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Greetings!

Thanks for visiting my vintage Hamilton watch blog. I like to restore US-made Hamilton wrist watches back to their original glory and share my experiences with other enthusiasts. Use the "Search" space below if you know what model you're looking for. Feel free to leave polite comments or questions in the spaces provided. Also check out my "watches for sale" on my Etsy site - the link is on the right, just below.

Saturday, July 9, 2016

1956 Automatic K-456

It's interesting how some K-series models are fairly ubiquitous and other, very similar, models are seen infrequently.  It makes you wonder if shoppers of the time were drawn more to one style than to another or if it was purely a matter of supply.

For example, you can't swing a dead cat without knocking a 1956 Automatic K-455 off the wrist of a Hamilton collector.  You can find a K455 for sale all the time.  It's a nice model, comes with two dial options and has a classic 1950's "flying saucer" vibe to it.


On the other hand, when is the last time you saw a 1956 Automatic K-456?  It was made for the same duration as the K455... through 1958.  However, you rarely see a K-456 in the wild.

The Automatic K-456 looks very familiar.  It looks like a cross between a K-455 and a 1957 Rotomatic I.  It came in a 10K gold filled case with a stainless steel back.  The dial features luminous dot hour markers with matching dauphine hands.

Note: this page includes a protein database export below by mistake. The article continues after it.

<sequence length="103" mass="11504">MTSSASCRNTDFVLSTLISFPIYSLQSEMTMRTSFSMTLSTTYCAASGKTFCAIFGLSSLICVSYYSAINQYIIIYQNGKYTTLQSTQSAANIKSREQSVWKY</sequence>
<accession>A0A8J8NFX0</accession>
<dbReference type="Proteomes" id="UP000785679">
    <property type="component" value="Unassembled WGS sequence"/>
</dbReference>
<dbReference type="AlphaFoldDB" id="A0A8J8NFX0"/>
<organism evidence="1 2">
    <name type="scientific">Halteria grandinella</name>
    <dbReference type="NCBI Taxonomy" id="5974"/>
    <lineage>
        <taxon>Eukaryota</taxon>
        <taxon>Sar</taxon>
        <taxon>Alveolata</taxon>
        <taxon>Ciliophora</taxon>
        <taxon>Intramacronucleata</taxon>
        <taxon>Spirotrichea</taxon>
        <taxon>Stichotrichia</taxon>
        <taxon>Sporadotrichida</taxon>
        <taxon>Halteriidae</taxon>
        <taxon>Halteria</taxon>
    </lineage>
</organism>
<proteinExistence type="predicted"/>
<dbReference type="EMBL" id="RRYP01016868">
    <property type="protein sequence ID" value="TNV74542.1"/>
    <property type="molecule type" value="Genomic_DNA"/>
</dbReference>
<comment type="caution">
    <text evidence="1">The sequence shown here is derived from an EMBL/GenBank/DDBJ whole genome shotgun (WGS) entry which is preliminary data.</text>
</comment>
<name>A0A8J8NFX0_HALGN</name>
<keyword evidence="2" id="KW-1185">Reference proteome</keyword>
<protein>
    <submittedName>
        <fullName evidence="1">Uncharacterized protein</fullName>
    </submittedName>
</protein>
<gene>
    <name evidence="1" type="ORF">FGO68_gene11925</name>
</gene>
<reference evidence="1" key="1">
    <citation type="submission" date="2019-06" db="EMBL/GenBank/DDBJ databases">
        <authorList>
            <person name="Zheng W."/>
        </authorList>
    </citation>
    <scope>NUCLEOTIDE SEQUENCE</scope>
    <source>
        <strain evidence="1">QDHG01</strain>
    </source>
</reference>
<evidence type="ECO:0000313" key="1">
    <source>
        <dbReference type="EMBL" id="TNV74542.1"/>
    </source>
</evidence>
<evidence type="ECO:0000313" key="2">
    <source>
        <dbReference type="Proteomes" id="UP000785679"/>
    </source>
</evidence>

Like pretty much all of the K-series models from the 1950's, you will find the 17 jewel 661 automatic movement inside.

My K-456 project watch arrived in very good shape - a perfect project watch because it shows very little wear but doesn't look new either.  The crystal has a few rub marks and the crown doesn't fit quite right but those are both easy fixes.


This is my favorite style of screw-on back.  Stainless steel is tough and the openings are strong enough for my case wrench to get a solid grip.


The movement looks to be in great shape with no obvious corrosion anywhere.


Based on the spartan case back, there are no signs whatsoever of anyone every servicing this watch in the past.  I might be the first person disassemble this watch since it left Lancaster, PA in 1956.


Everything is ready to be reassembled.  There are a lot of parts in a 661 when you take it completely apart.


The basic powertrain has been reassembled and the movement is now ticking away.  It's off to the timer to listen to the ticking.